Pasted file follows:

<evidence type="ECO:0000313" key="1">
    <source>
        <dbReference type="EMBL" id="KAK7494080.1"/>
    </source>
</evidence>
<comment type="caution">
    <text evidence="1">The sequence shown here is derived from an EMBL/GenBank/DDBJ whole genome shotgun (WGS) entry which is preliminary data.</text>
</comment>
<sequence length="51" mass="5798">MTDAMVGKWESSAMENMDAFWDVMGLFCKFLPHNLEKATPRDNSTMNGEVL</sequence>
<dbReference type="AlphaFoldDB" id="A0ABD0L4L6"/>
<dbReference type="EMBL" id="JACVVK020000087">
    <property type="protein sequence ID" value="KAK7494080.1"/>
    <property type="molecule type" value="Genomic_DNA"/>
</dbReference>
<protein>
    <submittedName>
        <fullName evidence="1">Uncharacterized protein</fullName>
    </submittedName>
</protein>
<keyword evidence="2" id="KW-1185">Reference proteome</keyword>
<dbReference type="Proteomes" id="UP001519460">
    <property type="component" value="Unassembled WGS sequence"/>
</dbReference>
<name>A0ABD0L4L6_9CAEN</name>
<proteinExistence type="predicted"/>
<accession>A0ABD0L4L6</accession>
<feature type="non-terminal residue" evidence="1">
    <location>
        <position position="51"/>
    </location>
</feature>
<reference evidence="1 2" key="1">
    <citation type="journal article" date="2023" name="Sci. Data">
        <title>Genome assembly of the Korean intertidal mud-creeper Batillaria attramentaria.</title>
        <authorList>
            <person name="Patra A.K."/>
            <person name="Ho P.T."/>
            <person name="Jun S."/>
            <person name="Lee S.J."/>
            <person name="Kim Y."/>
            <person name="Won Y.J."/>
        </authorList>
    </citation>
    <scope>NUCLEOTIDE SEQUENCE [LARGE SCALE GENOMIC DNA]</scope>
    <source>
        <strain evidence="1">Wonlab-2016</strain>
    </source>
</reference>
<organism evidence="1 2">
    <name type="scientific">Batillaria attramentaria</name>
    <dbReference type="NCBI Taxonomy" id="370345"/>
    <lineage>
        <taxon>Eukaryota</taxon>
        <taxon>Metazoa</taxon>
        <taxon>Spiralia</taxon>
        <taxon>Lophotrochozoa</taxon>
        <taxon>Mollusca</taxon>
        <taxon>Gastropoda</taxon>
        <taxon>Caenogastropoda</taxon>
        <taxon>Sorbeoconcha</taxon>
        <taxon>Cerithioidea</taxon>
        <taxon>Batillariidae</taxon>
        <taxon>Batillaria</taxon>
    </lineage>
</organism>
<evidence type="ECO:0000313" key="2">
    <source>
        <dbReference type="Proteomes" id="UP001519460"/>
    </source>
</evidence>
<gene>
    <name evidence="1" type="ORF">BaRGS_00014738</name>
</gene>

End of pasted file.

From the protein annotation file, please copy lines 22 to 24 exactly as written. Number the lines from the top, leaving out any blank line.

    <property type="component" value="Unassembled WGS sequence"/>
</dbReference>
<name>A0ABD0L4L6_9CAEN</name>